Citalopram and sertraline exposure compromises embryonic bone development

Fraher, D., Hodge, J. M., Collier, F. M., McMillan, J. S., Kennedy, R. L., Ellis, M., Nicholson, G. C., Walder, K., Dodd, S., Berk, M., Pasco, J. A., Williams, L. J. and Gibert, Y. 2016, Citalopram and sertraline exposure compromises embryonic bone development, Molecular psychiatry, vol. 21, pp. 656-664.

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Title Citalopram and sertraline exposure compromises embryonic bone development
Author(s) Fraher, D.
Hodge, J. M.
Collier, F. M.
McMillan, J. S.
Kennedy, R. L.
Ellis, M.
Nicholson, G. C.
Walder, K.ORCID iD for Walder, K. orcid.org/0000-0002-6758-4763
Dodd, S.ORCID iD for Dodd, S. orcid.org/0000-0002-7918-4636
Berk, M.ORCID iD for Berk, M. orcid.org/0000-0002-5554-6946
Pasco, J. A.ORCID iD for Pasco, J. A. orcid.org/0000-0002-8968-4714
Williams, L. J.ORCID iD for Williams, L. J. orcid.org/0000-0002-1377-1272
Gibert, Y.
Journal name Molecular psychiatry
Volume number 21
Start page 656
End page 664
Total pages 9
Publisher Nature Publishing Group
Place of publication London, Eng.
Publication date 2016
ISSN 1476-5578
Summary Selective serotonin reuptake inhibitors (SSRIs) are the most commonly prescribed treatments for depression and, as a class of drugs, are among the most used medications in the world. Concern regarding possible effects of SSRI treatment on fetal development has arisen recently as studies have suggested a link between maternal SSRI use and an increase in birth defects such as persistent pulmonary hypertension, seizures and craniosynostosis. Furthermore, SSRI exposure in adults is associated with decreased bone mineral density and increased fracture risk, and serotonin receptors are expressed in human osteoblasts and osteoclasts. To determine possible effects of SSRI exposure on developing bone, we treated both zebrafish, during embryonic development, and human mesenchymal stem cells (MSCs), during differentiation into osteoblasts, with the two most prescribed SSRIs, citalopram and sertraline. SSRI treatment in zebrafish decreased bone mineralization, visualized by alizarin red staining and decreased the expression of mature osteoblast-specific markers during embryogenesis. Furthermore, we showed that this inhibition was not associated with increased apoptosis. In differentiating human MSCs, we observed a decrease in osteoblast activity that was associated with a decrease in expression of the osteoblast-specific genes Runx2, Sparc and Spp1, measured with quantitative real-time PCR (qRT-PCR). Similar to the developing zebrafish, no increase in expression of the apoptotic marker Caspase 3 was observed. Therefore, we propose that SSRIs inhibit bone development by affecting osteoblast maturation during embryonic development and MSC differentiation. These results highlight the need to further investigate the risks of SSRI use during pregnancy in exposing unborn babies to potential skeletal abnormalities.Molecular Psychiatry advance online publication, 8 September 2015; doi:10.1038/mp.2015.135.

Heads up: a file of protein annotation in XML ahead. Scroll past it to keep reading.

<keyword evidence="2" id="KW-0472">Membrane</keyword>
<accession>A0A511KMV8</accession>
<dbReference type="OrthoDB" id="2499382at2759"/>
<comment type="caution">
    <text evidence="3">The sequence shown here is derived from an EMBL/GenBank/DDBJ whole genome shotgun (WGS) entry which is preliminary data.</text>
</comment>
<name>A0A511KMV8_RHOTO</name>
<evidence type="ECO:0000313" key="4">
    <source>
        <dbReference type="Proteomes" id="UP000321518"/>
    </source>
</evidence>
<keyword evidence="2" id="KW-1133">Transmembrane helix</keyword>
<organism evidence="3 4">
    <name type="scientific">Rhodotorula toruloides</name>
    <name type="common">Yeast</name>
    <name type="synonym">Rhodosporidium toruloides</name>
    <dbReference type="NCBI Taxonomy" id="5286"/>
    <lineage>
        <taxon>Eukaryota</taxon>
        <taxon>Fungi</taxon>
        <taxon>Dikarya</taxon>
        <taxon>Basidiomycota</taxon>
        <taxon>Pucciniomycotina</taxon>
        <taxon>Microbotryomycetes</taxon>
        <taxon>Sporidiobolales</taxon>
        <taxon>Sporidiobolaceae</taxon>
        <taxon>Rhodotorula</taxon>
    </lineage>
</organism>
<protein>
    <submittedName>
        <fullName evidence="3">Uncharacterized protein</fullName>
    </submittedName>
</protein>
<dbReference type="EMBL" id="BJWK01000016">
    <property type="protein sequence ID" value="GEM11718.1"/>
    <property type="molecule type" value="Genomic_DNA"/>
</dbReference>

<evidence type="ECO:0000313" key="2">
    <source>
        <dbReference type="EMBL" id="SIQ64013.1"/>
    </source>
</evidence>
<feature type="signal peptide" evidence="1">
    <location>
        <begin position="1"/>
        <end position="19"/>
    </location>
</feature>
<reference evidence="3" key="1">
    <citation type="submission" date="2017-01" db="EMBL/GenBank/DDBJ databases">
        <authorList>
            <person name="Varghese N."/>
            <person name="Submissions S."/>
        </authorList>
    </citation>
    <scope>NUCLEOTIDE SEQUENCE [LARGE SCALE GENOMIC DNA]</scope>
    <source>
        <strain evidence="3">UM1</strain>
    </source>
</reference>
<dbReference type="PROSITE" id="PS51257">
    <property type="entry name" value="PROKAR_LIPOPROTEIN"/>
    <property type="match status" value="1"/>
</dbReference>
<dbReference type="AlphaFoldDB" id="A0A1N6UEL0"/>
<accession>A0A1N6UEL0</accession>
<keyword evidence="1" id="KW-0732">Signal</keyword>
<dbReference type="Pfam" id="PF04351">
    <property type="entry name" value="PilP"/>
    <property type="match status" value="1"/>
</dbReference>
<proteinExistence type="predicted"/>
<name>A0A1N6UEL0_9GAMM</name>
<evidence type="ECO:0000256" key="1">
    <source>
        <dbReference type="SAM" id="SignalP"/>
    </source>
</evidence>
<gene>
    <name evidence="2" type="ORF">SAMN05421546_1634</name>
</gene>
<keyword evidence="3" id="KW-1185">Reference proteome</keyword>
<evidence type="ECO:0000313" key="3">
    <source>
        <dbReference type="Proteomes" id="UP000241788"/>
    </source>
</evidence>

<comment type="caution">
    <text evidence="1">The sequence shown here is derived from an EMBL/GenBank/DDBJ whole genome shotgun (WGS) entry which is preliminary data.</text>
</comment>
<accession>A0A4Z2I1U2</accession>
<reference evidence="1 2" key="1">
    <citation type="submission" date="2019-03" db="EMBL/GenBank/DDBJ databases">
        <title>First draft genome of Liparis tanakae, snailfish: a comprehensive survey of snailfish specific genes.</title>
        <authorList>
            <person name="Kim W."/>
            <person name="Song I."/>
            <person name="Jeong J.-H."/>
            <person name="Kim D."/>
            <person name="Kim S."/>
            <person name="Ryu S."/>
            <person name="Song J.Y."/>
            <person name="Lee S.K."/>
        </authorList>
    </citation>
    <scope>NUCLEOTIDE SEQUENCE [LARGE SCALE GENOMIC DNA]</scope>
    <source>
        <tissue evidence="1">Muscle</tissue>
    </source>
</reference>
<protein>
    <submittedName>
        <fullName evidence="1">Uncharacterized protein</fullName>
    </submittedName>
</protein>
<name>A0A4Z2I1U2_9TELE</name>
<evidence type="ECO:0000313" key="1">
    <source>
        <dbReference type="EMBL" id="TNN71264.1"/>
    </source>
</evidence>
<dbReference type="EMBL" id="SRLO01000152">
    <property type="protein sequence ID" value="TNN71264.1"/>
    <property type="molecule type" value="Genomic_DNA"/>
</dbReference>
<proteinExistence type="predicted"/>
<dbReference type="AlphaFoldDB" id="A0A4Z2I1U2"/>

Language eng
Field of Research 119999 Medical and Health Sciences not elsewhere classified
Socio Economic Objective 929999 Health not elsewhere classified
HERDC Research category C1 Refereed article in a scholarly journal
ERA Research output type C Journal article
Copyright notice ©2016, Nature Publishing Group
Persistent URL http://hdl.handle.net/10536/DRO/DU:30078287

Document type: Journal Article
Collection: School of Medicine
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